New Florida Law Cracks Down On Driving Without a License 

If you drive without a license in Florida, there’ll be a hefty price to pay.

You have a driver’s license. You own your car. You want to be a responsible driver and be able to protect yourself and others should you get into a car accident, so you buy car insurance despite the pain of paying that bill each month. One of the reasons for the high cost of car insurance is the high cost of the uninsured motorist provision in these policies. In other words, you’re paying for people who drive without insurance. Many of these drivers are people who don’t have driver’s licenses. Some have lost their licenses and shouldn’t be on the road, and some are illegal immigrants or undocumented workers if that term makes you feel more comfortable. Either way, they’re people driving without licenses. HB 1589, a bill entitled Driving Without a Valid Driver’s License filed by State Representative Rachel Plakon, R-Seminole County, is fixing this problem by making what’s been a second-degree misdemeanor a third-degree felony after a third driving without a license conviction. 

State Representative Rachel Plakon, R- Seminole County

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This is an excellent piece of legislation for Floridians who want to feel safe on the road. It is another common-sense bill that should have bipartisan support but doesn’t. It passed along party lines in the House with 83 yeas and 31 nays. 

The Democrat arguments were like many debates on the house floor this session. The idea seems to be that the person breaking the law is the victim. The discussion ranged from people having suspended licenses but still needing to go to work to the cost of getting a driver’s license. Representative Plakon addressed the cost issue by pointing out that the cost of obtaining a driver’s license is forty-eight dollars plus an additional six-dollar service fee, and some organizations can help with these costs if need be. Plakon funded one such organization through a one-million-dollar appropriation in the last session.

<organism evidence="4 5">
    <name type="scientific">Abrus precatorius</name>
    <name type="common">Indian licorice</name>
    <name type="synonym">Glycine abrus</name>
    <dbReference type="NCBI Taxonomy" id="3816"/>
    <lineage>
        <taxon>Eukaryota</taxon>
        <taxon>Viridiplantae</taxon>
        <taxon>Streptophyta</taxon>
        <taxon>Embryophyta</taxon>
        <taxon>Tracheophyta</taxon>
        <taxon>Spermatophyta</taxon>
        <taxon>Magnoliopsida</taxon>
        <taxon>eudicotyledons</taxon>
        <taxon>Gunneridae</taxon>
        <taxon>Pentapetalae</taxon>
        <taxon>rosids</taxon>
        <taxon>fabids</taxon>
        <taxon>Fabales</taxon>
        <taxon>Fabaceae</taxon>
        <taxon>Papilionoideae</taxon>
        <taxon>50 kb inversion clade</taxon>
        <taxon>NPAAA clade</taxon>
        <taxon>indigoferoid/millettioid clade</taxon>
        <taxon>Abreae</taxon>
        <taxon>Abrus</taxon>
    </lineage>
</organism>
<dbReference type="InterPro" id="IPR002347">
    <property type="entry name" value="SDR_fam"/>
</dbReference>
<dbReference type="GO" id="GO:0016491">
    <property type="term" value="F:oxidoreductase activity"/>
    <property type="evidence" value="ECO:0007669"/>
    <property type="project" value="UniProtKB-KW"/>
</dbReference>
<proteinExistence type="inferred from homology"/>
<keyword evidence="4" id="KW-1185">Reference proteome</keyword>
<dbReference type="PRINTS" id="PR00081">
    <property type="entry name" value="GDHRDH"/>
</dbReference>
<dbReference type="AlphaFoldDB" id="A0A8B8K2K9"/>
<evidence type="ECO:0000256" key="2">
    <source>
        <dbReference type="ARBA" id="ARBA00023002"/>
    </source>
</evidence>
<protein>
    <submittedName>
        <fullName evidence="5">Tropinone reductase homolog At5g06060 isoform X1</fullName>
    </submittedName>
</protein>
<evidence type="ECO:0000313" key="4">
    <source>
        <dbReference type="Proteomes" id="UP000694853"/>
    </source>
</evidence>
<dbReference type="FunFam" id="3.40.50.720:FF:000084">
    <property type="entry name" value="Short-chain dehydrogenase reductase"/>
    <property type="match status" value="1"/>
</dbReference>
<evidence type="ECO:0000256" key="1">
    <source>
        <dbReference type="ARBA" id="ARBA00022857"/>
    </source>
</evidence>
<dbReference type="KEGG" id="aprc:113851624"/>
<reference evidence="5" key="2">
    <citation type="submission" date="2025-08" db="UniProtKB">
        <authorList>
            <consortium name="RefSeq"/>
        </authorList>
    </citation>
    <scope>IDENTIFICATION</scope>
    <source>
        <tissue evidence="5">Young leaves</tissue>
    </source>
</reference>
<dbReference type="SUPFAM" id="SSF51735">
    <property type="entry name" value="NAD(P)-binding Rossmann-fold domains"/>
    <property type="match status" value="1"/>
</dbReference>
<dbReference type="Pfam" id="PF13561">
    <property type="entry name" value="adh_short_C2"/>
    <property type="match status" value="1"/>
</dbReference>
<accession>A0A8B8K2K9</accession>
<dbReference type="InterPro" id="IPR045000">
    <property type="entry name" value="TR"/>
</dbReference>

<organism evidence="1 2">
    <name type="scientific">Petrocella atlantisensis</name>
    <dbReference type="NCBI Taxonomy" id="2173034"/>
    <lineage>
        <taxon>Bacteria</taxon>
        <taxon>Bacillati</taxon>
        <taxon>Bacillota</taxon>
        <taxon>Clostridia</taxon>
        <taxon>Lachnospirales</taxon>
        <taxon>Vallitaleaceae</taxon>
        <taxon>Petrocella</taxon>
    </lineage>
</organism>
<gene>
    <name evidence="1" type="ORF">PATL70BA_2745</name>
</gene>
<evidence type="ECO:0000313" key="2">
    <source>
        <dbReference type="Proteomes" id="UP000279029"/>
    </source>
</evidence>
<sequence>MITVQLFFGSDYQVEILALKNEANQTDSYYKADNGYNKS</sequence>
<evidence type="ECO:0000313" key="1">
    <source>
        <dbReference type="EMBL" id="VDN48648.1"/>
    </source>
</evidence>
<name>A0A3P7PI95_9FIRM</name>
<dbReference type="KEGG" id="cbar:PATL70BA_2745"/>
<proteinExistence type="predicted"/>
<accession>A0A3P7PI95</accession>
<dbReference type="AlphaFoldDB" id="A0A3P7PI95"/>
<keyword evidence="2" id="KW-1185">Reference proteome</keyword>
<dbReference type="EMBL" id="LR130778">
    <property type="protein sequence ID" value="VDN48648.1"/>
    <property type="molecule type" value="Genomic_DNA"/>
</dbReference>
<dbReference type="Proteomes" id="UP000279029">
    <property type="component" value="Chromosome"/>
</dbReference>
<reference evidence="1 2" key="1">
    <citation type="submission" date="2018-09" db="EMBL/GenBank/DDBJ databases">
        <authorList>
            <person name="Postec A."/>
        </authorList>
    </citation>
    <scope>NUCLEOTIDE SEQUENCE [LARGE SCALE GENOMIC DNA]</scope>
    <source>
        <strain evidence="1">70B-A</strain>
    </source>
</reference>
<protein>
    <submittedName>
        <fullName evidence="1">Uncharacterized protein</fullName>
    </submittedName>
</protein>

In Florida, on July 1, 2024, unlicensed drivers will be given harsher penalties.

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Under the bill, criminal penalties are now:

-Second-degree misdemeanor upon first conviction.

-First-degree misdemeanor upon a second conviction.

-First-degree misdemeanor and must serve ten days in jail for a third or subsequent conviction. 

-Third-degree felony, upon a third or subsequent conviction, if the current or most recent offense of driving while license suspended or revoked (DWLS) relates to a specified driving offense. 

The bill does not apply to a violation relating to the operation of golf carts. The bill provides an effective date of July 1, 2024. 

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